The mistake made in the video was the claim that an important meta-analysis of 27 IQ studies carried out by a team from Harvard University (Choi et al., 2012) - comparing the IQ between children from villages with high fluoride exposure and villages with low-exposure- reported an average loss of 0.45 of an IQ point. In reality, the Harvard researchers reported a loss of 0.45 of one standard deviation, which amounted to a loss of 7 IQ points. A huge difference. A loss of half an IQ point might be insignificant, but a loss of 7 IQ points would be very serious at the population level. Such a loss would more than halve the number of very bright children (IQ greater than 130) and increase by at least 50% the number of mentally handicapped (IQ less than 70).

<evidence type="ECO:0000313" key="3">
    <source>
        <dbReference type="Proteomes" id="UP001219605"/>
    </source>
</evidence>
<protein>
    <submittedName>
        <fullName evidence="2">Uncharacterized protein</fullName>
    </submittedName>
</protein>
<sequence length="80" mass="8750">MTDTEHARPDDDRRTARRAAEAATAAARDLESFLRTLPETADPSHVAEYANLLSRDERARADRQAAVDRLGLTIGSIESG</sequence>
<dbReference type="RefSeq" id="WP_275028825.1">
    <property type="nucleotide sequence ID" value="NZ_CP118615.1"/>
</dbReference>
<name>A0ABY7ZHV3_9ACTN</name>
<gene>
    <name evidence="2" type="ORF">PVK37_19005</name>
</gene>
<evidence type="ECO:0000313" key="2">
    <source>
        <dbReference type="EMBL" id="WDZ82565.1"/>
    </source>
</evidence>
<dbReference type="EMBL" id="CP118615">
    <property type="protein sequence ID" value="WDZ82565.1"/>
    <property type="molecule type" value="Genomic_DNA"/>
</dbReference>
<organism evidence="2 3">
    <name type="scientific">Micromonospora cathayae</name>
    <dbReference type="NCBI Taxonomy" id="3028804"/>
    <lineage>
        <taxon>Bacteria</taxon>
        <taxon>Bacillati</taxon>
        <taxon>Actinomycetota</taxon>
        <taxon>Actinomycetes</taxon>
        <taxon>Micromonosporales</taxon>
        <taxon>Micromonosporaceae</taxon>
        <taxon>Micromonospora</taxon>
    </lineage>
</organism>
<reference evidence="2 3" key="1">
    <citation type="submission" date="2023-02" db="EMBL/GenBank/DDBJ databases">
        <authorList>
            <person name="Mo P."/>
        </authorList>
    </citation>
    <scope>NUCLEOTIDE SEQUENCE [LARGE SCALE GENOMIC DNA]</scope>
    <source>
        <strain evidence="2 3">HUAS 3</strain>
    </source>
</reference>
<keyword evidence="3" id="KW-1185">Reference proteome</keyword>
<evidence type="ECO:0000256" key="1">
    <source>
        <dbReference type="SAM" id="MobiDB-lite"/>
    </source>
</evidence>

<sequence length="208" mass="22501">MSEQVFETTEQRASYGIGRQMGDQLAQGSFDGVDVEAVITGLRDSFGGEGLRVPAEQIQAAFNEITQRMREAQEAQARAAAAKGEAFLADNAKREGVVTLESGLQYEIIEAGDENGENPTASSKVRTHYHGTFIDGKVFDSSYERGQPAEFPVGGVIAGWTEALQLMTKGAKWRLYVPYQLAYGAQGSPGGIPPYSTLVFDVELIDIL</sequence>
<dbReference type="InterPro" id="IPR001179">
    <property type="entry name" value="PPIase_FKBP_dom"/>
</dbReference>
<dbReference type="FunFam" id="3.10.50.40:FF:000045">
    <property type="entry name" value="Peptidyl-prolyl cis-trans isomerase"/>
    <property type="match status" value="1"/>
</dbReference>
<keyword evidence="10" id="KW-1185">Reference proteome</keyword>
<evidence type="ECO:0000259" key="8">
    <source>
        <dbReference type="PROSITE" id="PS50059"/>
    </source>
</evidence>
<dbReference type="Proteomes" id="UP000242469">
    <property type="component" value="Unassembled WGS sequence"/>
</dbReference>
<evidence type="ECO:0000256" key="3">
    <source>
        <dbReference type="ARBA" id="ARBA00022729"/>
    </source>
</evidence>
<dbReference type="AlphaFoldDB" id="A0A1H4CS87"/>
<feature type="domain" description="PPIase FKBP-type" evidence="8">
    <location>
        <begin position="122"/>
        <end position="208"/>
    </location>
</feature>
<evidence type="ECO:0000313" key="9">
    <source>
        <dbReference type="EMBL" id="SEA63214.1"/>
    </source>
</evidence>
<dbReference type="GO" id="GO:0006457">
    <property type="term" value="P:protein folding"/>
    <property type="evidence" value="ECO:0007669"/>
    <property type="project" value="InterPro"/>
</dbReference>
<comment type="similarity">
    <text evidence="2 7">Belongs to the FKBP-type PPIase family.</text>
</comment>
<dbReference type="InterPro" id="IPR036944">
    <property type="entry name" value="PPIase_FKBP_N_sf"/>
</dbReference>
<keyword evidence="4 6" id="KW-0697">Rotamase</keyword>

Under any other circumstances this would be a very embarrassing mistake but on the matter of fluoridation the NYT is not embarrassed easily. For example, in 2015 the senior science editor wrote an email in connection with fluoridation:
“… I understand that you disagree, but I think it’s fair to say
that most members of the science staff of The New York Times
consider this debate to have been decided – in fluoride’s favor –
about 50 years ago.”